October 24, 2022

National Security: Treasury Adopts CFIUS Enforcement & Penalty Guidelines

Last week, the Treasury Dept. issued its first ever CFIUS Enforcement & Penalty Guidelines.  According to the Treasury’s press release announcing the guidelines, they are intended to “provide the public with important information about how CFIUS will assess whether and in what amount to impose a penalty or take some other enforcement action for a violation of a party’s obligation, and factors that CFIUS may consider in making such a determination, including aggravating and mitigating factors.”

Section 721 of the Defense Production Act of 1950 authorizes the Committee to impose monetary fines and pursue other remedies for violations of that section & related regulations, mitigation orders and agreements.  This Simpson Thacher memo summarizes the three types of conduct that the Guidelines say may constitute a violation:

Failure to File. Failure to timely submit a mandatory declaration or notice, as applicable.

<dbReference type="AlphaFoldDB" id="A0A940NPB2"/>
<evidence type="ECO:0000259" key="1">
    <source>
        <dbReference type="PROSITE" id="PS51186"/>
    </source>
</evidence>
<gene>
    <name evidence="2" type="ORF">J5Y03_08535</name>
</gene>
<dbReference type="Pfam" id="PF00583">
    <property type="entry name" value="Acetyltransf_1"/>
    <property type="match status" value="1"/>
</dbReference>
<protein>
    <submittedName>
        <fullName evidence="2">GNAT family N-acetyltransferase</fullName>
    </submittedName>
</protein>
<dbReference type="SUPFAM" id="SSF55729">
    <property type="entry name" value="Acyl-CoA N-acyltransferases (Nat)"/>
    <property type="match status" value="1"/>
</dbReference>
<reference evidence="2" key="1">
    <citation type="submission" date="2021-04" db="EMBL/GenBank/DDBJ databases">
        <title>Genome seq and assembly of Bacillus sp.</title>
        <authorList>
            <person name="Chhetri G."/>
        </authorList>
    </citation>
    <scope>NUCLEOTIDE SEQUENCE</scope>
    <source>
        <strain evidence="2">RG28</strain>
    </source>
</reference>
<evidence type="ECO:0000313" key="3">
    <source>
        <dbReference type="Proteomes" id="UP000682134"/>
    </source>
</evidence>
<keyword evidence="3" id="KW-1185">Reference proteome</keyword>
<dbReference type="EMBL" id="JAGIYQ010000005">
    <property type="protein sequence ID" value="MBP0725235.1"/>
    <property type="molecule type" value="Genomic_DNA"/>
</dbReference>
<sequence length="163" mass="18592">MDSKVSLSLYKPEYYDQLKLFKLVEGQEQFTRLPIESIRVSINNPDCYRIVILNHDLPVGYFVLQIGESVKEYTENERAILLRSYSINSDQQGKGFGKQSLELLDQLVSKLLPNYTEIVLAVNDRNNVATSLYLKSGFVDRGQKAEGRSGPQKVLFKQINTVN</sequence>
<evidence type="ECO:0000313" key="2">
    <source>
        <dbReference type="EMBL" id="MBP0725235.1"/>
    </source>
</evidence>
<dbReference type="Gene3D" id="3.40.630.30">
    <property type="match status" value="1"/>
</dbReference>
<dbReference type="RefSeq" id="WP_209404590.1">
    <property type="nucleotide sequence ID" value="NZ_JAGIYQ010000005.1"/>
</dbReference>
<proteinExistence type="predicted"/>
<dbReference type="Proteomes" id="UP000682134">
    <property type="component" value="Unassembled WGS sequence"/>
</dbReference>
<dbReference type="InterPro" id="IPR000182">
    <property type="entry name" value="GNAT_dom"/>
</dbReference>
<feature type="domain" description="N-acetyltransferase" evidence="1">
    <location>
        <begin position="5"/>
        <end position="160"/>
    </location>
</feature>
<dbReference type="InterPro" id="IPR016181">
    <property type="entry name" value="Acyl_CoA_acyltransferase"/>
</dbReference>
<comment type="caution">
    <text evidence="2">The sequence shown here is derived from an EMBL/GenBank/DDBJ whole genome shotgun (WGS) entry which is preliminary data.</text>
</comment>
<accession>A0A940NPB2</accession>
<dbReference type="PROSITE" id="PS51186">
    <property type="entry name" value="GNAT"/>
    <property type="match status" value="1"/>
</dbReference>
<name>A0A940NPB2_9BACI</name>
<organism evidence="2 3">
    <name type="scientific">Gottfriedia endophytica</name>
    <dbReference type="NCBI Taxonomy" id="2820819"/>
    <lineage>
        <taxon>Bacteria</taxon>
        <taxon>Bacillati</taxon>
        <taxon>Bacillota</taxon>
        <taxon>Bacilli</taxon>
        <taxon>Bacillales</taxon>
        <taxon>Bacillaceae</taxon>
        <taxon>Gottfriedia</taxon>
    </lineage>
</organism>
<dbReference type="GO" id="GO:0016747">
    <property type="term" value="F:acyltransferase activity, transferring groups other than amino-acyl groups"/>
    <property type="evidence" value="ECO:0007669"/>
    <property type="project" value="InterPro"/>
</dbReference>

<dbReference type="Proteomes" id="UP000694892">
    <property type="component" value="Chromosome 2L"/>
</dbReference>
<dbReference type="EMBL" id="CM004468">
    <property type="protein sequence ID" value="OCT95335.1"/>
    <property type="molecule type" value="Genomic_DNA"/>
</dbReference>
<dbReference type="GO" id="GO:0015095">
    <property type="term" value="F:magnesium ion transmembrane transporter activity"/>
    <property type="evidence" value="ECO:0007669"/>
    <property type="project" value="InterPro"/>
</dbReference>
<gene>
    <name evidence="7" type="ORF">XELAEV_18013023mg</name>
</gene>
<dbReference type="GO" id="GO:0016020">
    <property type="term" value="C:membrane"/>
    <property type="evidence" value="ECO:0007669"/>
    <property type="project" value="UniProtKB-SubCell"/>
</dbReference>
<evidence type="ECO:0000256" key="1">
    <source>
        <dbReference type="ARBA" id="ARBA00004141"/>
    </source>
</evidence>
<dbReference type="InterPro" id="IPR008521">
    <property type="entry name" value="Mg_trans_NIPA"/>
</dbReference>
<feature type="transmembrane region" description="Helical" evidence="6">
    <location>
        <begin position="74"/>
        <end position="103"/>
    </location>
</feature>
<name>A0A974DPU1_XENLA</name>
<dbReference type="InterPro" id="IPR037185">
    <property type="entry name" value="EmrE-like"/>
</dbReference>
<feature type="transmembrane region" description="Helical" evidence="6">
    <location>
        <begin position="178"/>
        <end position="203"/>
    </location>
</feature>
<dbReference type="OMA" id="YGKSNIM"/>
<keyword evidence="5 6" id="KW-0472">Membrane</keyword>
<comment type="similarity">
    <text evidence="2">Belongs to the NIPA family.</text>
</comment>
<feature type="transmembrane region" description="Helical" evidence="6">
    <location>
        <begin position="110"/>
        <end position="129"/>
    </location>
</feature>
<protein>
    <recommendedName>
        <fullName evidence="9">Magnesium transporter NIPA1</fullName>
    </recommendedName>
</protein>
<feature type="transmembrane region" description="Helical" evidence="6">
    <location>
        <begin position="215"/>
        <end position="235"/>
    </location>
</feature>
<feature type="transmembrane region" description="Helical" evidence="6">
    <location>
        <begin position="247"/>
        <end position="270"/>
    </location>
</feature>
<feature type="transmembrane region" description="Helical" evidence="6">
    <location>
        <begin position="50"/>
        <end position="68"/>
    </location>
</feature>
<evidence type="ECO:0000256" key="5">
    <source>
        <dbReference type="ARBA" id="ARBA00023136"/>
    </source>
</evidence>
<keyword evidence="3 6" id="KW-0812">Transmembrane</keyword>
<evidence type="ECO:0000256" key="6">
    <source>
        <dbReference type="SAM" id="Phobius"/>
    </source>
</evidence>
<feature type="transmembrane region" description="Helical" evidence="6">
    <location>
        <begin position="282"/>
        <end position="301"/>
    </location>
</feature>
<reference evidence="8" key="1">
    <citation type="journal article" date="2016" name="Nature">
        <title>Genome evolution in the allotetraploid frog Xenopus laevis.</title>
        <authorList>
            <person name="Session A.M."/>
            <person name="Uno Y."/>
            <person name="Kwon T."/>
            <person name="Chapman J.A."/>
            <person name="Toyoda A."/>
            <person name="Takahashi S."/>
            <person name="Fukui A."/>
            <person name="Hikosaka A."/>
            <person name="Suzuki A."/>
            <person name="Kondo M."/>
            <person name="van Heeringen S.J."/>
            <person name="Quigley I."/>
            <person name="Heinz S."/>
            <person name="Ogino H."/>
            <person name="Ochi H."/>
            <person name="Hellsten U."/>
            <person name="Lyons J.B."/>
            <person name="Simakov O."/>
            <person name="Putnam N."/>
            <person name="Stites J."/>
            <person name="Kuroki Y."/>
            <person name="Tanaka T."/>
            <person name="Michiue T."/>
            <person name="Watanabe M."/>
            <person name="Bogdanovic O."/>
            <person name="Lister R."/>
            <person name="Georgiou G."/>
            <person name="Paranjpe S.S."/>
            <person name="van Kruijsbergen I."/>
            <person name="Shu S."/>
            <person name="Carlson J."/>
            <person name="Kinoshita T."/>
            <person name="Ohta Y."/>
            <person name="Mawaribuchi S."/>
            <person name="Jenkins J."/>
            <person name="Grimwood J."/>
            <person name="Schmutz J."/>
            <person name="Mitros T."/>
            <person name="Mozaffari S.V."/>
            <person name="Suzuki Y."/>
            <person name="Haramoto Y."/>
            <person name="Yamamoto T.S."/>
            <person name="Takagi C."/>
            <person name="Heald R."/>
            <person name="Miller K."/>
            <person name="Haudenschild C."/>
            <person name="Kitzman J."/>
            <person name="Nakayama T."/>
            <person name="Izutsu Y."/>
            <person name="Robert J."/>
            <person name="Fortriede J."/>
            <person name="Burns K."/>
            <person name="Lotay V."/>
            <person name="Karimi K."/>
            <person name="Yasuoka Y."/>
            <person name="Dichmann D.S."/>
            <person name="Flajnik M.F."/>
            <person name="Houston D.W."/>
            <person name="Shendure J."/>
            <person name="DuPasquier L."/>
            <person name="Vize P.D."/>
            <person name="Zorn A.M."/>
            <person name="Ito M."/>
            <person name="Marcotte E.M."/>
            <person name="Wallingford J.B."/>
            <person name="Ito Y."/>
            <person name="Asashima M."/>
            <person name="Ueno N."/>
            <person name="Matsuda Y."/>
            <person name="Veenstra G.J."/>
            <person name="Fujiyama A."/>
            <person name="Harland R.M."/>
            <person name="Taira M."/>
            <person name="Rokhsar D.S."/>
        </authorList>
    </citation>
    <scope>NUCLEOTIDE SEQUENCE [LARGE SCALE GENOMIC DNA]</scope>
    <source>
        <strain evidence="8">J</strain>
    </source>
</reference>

Non-Compliance with CFIUS Mitigation. Conduct that is prohibited by or otherwise fails to comply with CFIUS mitigation agreements, conditions or orders (“CFIUS Mitigation”).

Material Misstatement, Omission or False Certification. Material misstatements in or omissions from information filed with CFIUS, and false or materially incomplete certifications filed in connection with assessments, reviews, investigations or CFIUS Mitigation, including information provided during informal consultations or in response to requests for information.

The Guidelines also state that aggravating and mitigating factors will be taken into accounting in determining whether to assess a penalty. Potential aggravating and mitigating factors include the impact of an enforcement action on ensuring accountability and future compliance, the level of harm associated with the violation, whether the violation was negligent or intentional, efforts undertaken to respond and remediate the violation (including self-reporting), and the sophistication of the parties & their compliance record.

John Jenkins